LIMA — Families who don’t qualify for free or reduced-price meals may be paying full price when students return to school next fall, as federal nutrition waivers that allowed schools to provide meals at no cost to students during the pandemic are set to expire in June without Congressional reauthorization.
Advocates worry the expiration of universal free meals in school could create a “hunger cliff” for families already struggling to keep pace with rising food costs. Those costs are forcing schools to consider raising lunch prices too, right as families are expected to resume paying full price.
“It’s going to be rough at first, because it took this long for everybody to realize meals were free and now it’s going to take a while to realize meals are not free,” said Lori McKean-Brace, food service supervisor for Wapakoneta schools.
Participation in the free meals program at Wapakoneta schools hit roughly 85% by February, as packing became more costly, McKean-Brace said.
Families must now apply to continue receiving free or reduced-price meals for the upcoming school year, while those who earn too much to qualify will resuming paying full price or packing meals.
“It’s disheartening,” said Mariah Ross, Bath’s food service supervisor. “We were really hoping that we would have another year of the free-of-charge meals, but we don’t.”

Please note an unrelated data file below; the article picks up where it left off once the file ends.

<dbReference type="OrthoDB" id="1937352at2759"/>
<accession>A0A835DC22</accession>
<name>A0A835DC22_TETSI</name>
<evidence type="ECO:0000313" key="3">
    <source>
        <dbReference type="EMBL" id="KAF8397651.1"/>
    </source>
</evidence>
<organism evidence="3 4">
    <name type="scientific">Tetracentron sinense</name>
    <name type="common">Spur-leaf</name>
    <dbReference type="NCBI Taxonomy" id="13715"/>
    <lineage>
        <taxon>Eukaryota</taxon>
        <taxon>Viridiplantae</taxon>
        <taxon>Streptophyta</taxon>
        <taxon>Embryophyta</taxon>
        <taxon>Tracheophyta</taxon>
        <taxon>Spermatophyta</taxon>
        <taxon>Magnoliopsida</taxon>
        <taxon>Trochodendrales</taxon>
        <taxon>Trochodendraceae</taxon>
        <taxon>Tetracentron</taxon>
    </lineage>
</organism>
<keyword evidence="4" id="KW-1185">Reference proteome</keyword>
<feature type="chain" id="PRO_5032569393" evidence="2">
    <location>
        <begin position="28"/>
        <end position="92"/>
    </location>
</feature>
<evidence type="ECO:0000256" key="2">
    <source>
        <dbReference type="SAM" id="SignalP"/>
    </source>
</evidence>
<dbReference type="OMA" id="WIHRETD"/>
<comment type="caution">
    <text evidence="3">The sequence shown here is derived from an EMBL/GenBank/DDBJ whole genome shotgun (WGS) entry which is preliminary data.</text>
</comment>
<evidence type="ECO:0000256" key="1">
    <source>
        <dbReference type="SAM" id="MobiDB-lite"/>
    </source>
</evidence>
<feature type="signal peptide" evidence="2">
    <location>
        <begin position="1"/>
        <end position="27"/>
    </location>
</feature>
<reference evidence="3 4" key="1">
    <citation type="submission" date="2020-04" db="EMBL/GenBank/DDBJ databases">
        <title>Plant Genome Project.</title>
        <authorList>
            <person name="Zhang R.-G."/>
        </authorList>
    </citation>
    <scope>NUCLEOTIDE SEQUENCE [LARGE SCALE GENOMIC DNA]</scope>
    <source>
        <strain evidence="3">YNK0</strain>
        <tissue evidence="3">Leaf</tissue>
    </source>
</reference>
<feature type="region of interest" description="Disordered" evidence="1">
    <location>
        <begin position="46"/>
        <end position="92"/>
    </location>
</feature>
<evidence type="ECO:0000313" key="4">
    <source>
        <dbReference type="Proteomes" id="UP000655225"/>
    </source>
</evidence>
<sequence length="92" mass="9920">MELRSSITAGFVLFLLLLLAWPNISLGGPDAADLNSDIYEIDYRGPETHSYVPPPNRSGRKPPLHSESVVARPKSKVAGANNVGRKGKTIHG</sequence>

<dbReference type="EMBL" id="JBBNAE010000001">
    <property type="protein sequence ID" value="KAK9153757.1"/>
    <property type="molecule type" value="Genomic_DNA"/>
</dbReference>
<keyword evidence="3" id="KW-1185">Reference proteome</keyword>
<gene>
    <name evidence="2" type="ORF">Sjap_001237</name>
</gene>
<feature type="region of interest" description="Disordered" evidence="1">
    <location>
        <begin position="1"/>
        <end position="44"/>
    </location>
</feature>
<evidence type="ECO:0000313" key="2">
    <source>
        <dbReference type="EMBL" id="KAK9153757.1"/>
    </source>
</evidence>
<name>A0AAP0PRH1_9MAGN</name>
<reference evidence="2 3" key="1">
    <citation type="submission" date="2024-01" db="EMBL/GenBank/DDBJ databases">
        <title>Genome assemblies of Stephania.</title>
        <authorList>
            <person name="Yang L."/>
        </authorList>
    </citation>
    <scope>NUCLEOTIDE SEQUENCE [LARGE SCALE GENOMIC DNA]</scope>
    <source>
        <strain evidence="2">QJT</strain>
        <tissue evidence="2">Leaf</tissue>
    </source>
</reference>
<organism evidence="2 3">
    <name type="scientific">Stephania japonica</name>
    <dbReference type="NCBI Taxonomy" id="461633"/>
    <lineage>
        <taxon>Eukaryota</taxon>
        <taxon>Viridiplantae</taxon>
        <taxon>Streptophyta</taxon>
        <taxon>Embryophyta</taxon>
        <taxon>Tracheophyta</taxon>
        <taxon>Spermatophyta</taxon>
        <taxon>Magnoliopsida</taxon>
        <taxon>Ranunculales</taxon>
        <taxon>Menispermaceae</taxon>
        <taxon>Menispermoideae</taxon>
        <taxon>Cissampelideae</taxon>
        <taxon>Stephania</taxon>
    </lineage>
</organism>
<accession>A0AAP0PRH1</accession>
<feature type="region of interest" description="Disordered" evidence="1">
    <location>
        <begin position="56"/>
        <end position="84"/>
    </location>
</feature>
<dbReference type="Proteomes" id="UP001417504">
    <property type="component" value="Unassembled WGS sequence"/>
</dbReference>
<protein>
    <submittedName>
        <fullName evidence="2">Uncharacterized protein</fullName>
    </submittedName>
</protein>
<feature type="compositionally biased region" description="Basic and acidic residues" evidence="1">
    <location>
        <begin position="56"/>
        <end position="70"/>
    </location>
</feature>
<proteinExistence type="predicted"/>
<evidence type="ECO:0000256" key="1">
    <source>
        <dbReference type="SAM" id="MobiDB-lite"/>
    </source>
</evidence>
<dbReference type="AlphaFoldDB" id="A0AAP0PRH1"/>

The district is already notifying parents of the anticipated change so those who qualify for subsidized meals get their applications in early. Otherwise, Ross said, parents may have to pay full price for the first few weeks of school while applications are processed.
The school nutrition waivers, which require Congressional reauthorization to continue into the next school year, are the latest pandemic-era hunger relief program set to expire.
Families have already lost monthly payments from the expanded Child Tax Credit, which was crucial to those experiencing poverty and temporarily reduced child poverty in the U.S., said Eleni Towns, associate director for the No Kid Hungry campaign.
Eliminating resources like free school meals at a time when families are suffering from rising costs “is going to be a huge challenge,” Towns said.
Still, students at Wapakoneta schools who forget their lunch money may benefit from a lunch debt fund the district created years earlier, which McKean-Brace said has not been used since the pandemic started.
No student will be denied lunch because of their inability to pay, she said.